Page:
The Zero-NULL game

The Zero-NULL GameThe Zero-NULL game means that if 0 or NULL is used incorrectly then everyone loses.

At every place I worked discussions or issues with 0 and NULL always popup. This is because there are some confusions with this. Not everyone knows the rules about the Zero-NULL game.¬† That’s why it’s my purpose here to explain it in some short rules that are easy to remember and follow.

Rule 1: Zero or NULL

The first rule of the game is to call it zero or NULL. Everything starts with good communication. If both are pronounced the same, then no distinction can be made. Your are already lost when breaking this rule.

Rule 2: NULL indicates no value

The second rule is that NULL indicates no value. Thus it means there is no value. Never use NULL to indicate zero values.

Rule 3: 0 indicates an integer value

The third rule is that zero always indicates the actual value of 0 or in case of Boolean this means FALSE. Thus zero is the value 0 or false. Never use it to indicate there is no value. If you have a index field in your database. Don’t use 0 when you mean that there is no linked value. You need to use NULL, this is also a requirements when correctly using foreign keys.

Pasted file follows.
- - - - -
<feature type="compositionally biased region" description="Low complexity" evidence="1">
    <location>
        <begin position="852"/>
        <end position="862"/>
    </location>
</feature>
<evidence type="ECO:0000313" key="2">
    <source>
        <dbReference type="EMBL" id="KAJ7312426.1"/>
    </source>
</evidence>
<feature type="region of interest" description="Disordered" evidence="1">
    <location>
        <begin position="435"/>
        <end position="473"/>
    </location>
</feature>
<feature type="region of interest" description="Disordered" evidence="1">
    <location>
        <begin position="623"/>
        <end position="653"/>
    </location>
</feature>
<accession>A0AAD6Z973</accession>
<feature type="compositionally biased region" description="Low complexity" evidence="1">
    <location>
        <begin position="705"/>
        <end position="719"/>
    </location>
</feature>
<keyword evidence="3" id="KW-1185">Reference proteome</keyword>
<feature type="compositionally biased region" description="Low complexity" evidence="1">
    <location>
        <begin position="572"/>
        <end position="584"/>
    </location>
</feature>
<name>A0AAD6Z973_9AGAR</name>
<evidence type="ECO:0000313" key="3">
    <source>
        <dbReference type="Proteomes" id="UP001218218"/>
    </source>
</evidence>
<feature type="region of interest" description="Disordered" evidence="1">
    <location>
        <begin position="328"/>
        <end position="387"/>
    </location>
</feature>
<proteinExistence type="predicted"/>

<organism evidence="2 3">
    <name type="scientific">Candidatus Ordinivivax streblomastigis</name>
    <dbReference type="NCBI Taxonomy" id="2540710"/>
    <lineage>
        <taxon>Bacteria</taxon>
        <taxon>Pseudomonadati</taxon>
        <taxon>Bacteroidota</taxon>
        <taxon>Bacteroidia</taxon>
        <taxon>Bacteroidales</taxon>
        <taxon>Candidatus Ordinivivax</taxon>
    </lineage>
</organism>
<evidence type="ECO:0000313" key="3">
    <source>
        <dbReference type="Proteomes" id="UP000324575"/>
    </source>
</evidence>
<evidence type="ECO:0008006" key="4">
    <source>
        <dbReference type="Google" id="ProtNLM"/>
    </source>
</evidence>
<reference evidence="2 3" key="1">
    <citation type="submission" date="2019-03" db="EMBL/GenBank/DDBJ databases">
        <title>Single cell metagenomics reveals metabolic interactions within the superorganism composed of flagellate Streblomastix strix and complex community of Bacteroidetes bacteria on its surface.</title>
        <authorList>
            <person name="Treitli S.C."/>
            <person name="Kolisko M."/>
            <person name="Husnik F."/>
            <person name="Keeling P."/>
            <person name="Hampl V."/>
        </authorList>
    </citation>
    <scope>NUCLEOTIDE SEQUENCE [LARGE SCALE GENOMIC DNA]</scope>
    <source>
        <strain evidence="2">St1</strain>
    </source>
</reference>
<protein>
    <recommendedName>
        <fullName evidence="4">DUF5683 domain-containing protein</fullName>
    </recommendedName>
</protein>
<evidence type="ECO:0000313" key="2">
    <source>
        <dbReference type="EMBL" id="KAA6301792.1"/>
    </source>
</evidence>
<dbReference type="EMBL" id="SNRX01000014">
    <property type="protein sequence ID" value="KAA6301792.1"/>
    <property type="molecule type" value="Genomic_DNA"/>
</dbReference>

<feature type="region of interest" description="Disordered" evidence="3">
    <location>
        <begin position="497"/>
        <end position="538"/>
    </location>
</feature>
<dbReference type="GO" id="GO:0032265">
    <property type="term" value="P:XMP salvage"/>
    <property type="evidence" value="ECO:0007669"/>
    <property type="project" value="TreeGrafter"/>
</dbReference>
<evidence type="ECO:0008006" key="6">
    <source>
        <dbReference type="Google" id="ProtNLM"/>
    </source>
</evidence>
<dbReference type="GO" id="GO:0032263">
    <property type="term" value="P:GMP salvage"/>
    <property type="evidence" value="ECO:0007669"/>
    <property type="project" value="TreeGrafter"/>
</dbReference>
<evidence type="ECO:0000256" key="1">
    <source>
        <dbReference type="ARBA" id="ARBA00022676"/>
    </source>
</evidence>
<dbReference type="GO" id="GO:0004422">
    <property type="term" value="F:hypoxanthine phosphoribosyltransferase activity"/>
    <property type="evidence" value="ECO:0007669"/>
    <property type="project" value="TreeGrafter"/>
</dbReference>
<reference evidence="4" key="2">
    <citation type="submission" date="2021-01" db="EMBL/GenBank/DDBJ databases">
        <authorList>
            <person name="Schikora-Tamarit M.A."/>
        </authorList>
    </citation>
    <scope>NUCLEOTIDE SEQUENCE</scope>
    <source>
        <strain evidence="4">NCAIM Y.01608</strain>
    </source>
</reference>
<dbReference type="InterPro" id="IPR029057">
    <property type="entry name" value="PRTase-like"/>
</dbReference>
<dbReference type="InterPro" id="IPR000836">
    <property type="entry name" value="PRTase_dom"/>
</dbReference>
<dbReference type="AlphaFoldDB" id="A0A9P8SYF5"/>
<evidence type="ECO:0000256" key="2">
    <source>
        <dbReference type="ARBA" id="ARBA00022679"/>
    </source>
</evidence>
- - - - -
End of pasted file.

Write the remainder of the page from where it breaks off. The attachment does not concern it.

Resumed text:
Rule 4: Declare NOT NULL

The fourth rule is to declare in our database if NULL is possible or not. We should always use NULL and not 0 to indicate a none existing value. If there always needs to be a value then we should declare the column to be NOT NULL. Don’t allow values in your database that are impossible to occur. This way you don’t need to take into account the edge case that someone manual changes the database value to NULL.

BONUS information for PHP

Good to know when working with 0 or NULL:

  • and 0 are considered FALSE in a boolean context (” == 0). But a good practice is to always use the strict equal operator === instead. In that case we also check the types of the values when comparing.
  • empty() only checks if the argument is boolean FALSE. It makes no difference between , 0 or NULL.
  • is_null() actually checks if the variable is NULL
  • When checking if a variable is NULL the recommended way is to use if ($variable !== NULL). This has the same functionality as is_null() but is faster because its not a method call.
  • isset() just checks if the variable is not NULL
  • if ($variable) just checks if its FALSE or TRUE. This means , 0 or NULL are considered as true.


Even if you already mastered this knowledge. I think this is an easy and effective way to explain the differences about 0 and NULL to developers that need a quick refresh. These rules are simple but so important. In some cases the wrong use of this causes a lot of code smell or structures that cost a lot of refactoring and testing to fix. Bookmark this page and share it the next time you see someone trying to play the Zero-NULL game. When you don’t know the rules, then not only you but your whole team will lose.